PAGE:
• Carinn Jade

      April 15, 2013 at 1:39 pm

      I am thankful my friends kept enough involvement to maintain our friendships, with enough distance to still like me. It definitely got better for me after the second. You sound like a great friend!

    • sankoji

      August 12, 2014 at 11:29 pm

      Wow, I could have written this. My oldest childhood friend completely went down this path…but because my child is younger than hers, apparently this meant that I needed to be mentored down the correct parenting path. Agh! I admire you guys for hanging in there with it. My energy has been drained enough by the constant judgments and criticisms so that I have begun to question whether our former close friendship is salvageable – hard to accept, but even harder to spend time with her. (And ironically, I’m a SAH mom myself…but one who would prefer to figure herself out without constant externally-imposed rules.)

  3. EmmaFromÉire

    April 15, 2013 at 2:01 pm

    I have to applaud you. Seriously. You recognised what was happening, and you broke that negative cycle.
    I don’t have children of my own yet, but I worry how i’ll deal with it along the line. I LOVE my field. It takes a long time to build up a successful science career, and I just don’t know what’ll happen when or even if!) I decide to have kids. I’m the type that just doesn’t cope well without constant tasks, and I thrive in the lab. This seems like what I worry about- you’re so used to being in a job where there’s always SOMETHING that must be done, that it feels almost alien when you’re spending your day with your child instead, and you pour all of that energy into extreme parenting.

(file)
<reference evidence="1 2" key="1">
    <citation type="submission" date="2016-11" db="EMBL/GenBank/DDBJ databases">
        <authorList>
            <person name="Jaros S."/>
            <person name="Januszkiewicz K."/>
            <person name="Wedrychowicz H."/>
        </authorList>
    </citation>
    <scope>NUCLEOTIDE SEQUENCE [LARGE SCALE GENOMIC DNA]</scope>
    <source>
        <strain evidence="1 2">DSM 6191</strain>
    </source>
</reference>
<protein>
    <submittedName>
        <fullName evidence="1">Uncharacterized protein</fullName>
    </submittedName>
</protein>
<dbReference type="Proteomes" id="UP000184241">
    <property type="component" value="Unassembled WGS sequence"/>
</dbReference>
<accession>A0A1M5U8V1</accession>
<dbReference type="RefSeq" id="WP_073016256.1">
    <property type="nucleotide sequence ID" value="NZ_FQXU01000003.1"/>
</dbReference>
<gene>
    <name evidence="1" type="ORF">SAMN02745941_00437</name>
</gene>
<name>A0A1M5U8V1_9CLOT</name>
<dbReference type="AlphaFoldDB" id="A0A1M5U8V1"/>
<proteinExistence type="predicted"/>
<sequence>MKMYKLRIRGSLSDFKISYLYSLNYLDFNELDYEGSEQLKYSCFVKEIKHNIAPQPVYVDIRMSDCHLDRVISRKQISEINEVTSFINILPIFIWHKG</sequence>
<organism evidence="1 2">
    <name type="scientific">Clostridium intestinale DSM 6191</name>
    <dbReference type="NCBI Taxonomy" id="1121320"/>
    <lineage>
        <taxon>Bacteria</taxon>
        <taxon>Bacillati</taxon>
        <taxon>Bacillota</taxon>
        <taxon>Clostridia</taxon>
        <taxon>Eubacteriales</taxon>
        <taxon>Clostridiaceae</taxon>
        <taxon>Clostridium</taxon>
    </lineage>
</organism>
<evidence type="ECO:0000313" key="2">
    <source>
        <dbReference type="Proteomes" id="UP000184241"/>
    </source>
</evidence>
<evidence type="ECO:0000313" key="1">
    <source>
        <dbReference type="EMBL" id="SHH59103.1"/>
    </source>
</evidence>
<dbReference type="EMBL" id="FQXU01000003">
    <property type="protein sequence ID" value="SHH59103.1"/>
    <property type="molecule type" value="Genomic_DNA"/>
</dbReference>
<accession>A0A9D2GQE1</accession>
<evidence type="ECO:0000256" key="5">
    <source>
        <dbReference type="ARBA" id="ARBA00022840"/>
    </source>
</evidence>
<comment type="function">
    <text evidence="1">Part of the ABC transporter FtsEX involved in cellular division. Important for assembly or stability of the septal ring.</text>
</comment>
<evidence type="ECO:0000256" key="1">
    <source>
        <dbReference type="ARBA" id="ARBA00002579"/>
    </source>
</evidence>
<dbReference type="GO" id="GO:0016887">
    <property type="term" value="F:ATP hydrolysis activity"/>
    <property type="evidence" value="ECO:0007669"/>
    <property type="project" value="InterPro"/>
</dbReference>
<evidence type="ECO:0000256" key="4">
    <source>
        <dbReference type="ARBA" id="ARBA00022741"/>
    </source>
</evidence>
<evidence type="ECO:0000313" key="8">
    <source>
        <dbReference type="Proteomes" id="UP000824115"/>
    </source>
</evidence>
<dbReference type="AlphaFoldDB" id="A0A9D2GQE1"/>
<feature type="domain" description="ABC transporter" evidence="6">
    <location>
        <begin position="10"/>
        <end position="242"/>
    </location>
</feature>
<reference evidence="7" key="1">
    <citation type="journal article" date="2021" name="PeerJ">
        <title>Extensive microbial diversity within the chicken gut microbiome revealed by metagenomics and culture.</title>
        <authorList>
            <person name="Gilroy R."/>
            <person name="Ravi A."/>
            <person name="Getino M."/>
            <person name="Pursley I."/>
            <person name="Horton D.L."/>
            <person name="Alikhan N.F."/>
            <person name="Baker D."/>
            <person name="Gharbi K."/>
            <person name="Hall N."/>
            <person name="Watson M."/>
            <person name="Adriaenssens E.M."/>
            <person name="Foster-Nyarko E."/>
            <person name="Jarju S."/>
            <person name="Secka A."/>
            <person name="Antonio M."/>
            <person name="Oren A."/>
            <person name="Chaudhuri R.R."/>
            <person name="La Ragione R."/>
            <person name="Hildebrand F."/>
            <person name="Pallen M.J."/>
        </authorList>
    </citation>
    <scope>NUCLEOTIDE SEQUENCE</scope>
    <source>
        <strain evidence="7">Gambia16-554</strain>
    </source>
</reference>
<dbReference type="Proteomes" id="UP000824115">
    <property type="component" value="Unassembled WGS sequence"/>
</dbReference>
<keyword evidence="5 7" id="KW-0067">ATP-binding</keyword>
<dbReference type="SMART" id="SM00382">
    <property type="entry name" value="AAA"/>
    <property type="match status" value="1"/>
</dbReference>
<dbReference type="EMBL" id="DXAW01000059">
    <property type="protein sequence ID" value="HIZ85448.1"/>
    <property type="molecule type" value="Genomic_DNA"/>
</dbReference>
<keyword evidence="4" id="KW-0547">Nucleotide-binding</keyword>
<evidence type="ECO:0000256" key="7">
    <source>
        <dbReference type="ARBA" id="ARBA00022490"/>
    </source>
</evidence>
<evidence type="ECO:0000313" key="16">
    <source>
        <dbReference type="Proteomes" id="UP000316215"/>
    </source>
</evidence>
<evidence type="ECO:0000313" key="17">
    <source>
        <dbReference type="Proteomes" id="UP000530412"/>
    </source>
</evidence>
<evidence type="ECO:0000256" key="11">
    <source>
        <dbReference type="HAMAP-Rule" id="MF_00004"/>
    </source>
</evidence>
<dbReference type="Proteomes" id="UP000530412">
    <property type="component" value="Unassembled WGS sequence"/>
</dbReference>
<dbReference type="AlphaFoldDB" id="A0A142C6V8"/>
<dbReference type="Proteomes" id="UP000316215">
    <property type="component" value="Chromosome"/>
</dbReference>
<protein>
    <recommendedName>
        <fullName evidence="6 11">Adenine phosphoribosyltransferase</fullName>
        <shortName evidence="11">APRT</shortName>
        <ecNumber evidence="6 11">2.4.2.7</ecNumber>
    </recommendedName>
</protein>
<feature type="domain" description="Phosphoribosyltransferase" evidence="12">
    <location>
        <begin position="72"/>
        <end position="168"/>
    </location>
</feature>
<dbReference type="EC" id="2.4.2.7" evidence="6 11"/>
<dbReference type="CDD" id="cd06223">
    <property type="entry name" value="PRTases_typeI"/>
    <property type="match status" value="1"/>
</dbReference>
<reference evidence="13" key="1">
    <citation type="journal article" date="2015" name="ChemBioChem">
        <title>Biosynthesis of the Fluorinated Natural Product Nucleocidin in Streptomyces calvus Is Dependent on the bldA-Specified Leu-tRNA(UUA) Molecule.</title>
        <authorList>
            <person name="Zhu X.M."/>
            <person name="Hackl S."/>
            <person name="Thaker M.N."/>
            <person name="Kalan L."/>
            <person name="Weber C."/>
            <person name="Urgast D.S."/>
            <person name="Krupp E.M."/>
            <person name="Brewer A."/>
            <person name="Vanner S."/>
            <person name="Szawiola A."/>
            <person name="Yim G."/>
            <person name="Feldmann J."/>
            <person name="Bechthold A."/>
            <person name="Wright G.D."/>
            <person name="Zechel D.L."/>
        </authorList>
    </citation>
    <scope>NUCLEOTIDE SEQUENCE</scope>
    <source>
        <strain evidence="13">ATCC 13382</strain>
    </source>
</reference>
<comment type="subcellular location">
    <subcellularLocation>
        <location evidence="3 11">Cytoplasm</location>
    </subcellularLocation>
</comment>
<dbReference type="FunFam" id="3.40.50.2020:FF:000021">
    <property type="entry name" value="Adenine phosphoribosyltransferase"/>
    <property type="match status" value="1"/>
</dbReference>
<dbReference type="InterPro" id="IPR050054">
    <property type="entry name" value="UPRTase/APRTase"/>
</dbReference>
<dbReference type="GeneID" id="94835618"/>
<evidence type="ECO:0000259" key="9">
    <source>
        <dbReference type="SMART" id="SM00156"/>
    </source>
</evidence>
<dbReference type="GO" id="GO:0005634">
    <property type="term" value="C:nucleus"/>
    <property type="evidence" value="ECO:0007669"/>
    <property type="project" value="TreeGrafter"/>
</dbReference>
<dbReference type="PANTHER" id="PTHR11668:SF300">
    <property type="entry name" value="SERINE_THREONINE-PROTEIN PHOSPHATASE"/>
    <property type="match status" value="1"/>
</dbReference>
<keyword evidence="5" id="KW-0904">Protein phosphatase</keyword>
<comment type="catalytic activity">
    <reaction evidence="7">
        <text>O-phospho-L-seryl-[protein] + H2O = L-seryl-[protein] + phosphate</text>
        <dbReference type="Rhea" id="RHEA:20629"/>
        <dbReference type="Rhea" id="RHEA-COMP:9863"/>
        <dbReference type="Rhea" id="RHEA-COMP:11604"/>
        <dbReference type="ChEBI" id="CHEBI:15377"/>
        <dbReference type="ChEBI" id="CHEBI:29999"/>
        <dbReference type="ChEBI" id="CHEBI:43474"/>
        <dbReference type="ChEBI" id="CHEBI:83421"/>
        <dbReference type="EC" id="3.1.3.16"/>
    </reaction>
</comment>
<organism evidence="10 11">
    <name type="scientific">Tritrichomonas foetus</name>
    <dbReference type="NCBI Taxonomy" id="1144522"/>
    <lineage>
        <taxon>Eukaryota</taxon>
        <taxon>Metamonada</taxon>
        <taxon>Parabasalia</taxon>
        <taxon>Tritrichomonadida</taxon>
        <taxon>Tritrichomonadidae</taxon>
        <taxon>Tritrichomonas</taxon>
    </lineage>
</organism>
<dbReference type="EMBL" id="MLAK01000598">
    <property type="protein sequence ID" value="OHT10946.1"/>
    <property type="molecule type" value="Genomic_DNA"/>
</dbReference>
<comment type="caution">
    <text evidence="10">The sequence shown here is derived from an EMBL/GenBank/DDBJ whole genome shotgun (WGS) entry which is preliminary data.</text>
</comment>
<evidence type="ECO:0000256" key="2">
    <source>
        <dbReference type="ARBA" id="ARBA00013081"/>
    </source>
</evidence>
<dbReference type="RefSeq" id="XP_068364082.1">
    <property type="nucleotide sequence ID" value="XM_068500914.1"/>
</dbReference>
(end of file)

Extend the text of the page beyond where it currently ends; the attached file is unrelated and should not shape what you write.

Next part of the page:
• Carinn Jade

      April 15, 2013 at 2:16 pm

      You hit every point on the head. I know we are talking very hypothetically here but I would suggest you stay in that career. Not because feminism tells you to, not because being home isn’t important, but because the way you speak about it, the career serves you well (and on many fronts). I didn’t have the same clear feelings about commercial real estate finance law (I really didn’t love it at all, I kind of stumbled into it.). That’s just my two cents. Thank you for your encouragement!

    • EmmaFromÉire

      April 15, 2013 at 3:03 pm

      Thank you for yours! Honestly, this is the nicest, most supportive blog for women, let alone mothers ,i’ve been on!

    • Valeri Jones

      April 15, 2013 at 4:02 pm